VASE trial (the Phase III multicentric study evaluating the efficacy and safety of sirolimus in Vascular Anomalies that are refractory to standard care) is the largest prospective multicentric phase III trial to be currently conducted in patients with complex slow-flow vascular malformations that are refractory to standard treatment (; Unique identifier: NCT02638389). This study, started in January 2016, targets to enroll 250 patients. Rapamycin is administered for a 2-year duration and then stopped unless symptoms resurge. Dosage is similar to previous studies. Preliminary results concerning the first 101 patients (27 children and 74 adults with 70 VM, 4 capillary malformation, 14 LMs, 6 Klippel-Trenaunay syndrome/CLOVES, 4 generalized lymphatic anomaly, 1 PHTS, 2 Gorham-Stout Syndrome) who reached at least 6 months of follow-up, showed that 87% of patients had less pain and functional limitation or better quality of life. Thirty-six patients stopped rapamycin after 2 years; 18 restarted rapamycin due to symptom resurgence, including 10 within the first 6 months after arrest (E Seront and LM Boon, 2020, ISSVA congress, oral personal communication).

    Clinical Efficacy of Rapamycin in AVMs

    Efficacy of rapamycin on AVMs seems lower than in slow-flow malformations. Analysis of efficacy in case series showed modest or transient efficacy, suggesting that the molecular pathways driving AVM development only modestly implicate PI3K/AKT/mTOR signaling.127,128,132

    Rapamycin in Daily Practice: Doses and Toxicity

    The starting dose of rapamycin is usually 2 mg per day for adults and 0.8 mg/m2 twice daily for children, with further adaptation subsequent to sirolimus blood concentrations targeting 10 to 15 ng/mL.133 As shown in a meta-analysis, the sirolimus trough-level is reached in 33% to 43% of patients, eventually reflecting interpatient variability in CYP (cytochromes P450) 3A4 and CYP3A5 metabolic activity. Patients should thus be closely followed with dose adjustments based both on tolerance and blood concentration, particularly in patients presenting toxicity, having interfering comedications, or other conditions that can downregulate CYP activity.134,135 Duration of treatment varies across trials and is not yet clearly established.136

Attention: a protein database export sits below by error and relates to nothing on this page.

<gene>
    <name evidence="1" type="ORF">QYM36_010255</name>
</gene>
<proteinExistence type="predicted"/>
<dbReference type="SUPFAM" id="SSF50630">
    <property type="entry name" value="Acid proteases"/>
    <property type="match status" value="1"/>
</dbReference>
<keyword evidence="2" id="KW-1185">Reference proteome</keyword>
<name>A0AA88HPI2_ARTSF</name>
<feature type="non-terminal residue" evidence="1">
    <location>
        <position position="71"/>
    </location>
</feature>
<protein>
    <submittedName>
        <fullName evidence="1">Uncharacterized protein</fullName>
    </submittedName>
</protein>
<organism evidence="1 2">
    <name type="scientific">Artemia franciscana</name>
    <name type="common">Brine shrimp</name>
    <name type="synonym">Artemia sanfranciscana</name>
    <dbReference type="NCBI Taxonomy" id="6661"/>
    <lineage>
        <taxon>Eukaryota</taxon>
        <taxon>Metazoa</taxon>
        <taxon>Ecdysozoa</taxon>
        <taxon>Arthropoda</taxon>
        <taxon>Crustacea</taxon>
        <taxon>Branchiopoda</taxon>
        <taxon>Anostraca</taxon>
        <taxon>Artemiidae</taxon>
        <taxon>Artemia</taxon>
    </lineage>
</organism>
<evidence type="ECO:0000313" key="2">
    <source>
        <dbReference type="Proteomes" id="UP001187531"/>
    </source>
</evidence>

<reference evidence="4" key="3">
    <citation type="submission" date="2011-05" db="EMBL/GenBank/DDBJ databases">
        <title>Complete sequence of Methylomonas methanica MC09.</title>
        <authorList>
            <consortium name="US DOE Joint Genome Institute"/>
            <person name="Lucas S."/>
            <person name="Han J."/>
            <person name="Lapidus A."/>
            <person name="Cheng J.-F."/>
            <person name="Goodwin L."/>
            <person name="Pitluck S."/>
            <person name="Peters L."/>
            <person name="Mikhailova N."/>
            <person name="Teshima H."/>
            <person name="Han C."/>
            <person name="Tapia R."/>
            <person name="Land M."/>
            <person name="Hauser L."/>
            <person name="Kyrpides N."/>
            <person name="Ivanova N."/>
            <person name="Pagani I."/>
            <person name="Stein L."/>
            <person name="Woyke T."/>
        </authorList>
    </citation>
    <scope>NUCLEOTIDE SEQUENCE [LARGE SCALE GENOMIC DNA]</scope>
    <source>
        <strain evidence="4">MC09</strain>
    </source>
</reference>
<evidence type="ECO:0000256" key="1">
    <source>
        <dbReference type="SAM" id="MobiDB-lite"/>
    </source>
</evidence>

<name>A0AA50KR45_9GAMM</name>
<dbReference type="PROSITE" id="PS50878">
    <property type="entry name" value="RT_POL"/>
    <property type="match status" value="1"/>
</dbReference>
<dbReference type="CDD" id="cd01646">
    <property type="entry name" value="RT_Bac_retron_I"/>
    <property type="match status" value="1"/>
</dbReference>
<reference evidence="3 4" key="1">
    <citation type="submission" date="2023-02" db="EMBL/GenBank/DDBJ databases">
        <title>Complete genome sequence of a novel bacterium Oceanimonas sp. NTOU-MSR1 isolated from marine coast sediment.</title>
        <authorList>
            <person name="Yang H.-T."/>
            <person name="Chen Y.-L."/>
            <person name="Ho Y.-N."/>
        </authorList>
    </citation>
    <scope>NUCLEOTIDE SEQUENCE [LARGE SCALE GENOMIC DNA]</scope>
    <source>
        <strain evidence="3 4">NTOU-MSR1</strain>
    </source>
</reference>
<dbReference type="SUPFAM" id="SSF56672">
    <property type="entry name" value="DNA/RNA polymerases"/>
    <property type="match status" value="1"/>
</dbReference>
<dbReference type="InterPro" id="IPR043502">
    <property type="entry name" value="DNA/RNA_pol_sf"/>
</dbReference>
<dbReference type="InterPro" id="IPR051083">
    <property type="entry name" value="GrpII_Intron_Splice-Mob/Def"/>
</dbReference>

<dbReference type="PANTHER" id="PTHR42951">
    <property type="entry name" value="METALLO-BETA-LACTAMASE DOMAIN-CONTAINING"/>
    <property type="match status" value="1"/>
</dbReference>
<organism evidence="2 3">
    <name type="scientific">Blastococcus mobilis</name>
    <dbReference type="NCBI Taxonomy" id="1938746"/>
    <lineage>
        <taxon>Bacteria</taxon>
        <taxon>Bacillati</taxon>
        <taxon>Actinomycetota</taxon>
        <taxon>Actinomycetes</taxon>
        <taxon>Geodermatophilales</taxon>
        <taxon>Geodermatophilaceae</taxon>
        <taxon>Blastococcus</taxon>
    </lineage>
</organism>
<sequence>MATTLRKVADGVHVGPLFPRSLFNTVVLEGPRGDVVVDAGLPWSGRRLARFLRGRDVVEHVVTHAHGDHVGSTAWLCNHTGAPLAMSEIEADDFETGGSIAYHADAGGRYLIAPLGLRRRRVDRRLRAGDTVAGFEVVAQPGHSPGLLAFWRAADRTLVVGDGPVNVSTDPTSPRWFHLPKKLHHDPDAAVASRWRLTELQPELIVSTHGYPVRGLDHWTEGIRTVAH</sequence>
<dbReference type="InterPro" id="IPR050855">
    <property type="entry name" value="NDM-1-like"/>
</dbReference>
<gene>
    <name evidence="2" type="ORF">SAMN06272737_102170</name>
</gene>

In review of the 122 patients with vascular malformations, including the phase II130 and III (VASE) trials, 85% rate of toxicity was observed, mostly constituted of mild and easily manageable adverse effects (E Seront and LM Boon, 2020, ISSVA congress, oral personal communication). The most frequent adverse effects included fatigue, stomatitis, diarrhea, cutaneous rash, and headache. Dose reduction or temporary arrest ensued in 18% of patients and definitive arrest due to toxicity related to sirolimus in 10% of patients. Adams et al129 reported an additional 27% incidence of blood and bone marrow toxicity (grade 3 and higher), as well as an infection rate of 2%. These discrepancies could be explained by differences in population characteristics, previous and concomitant other therapies, and extension of disease.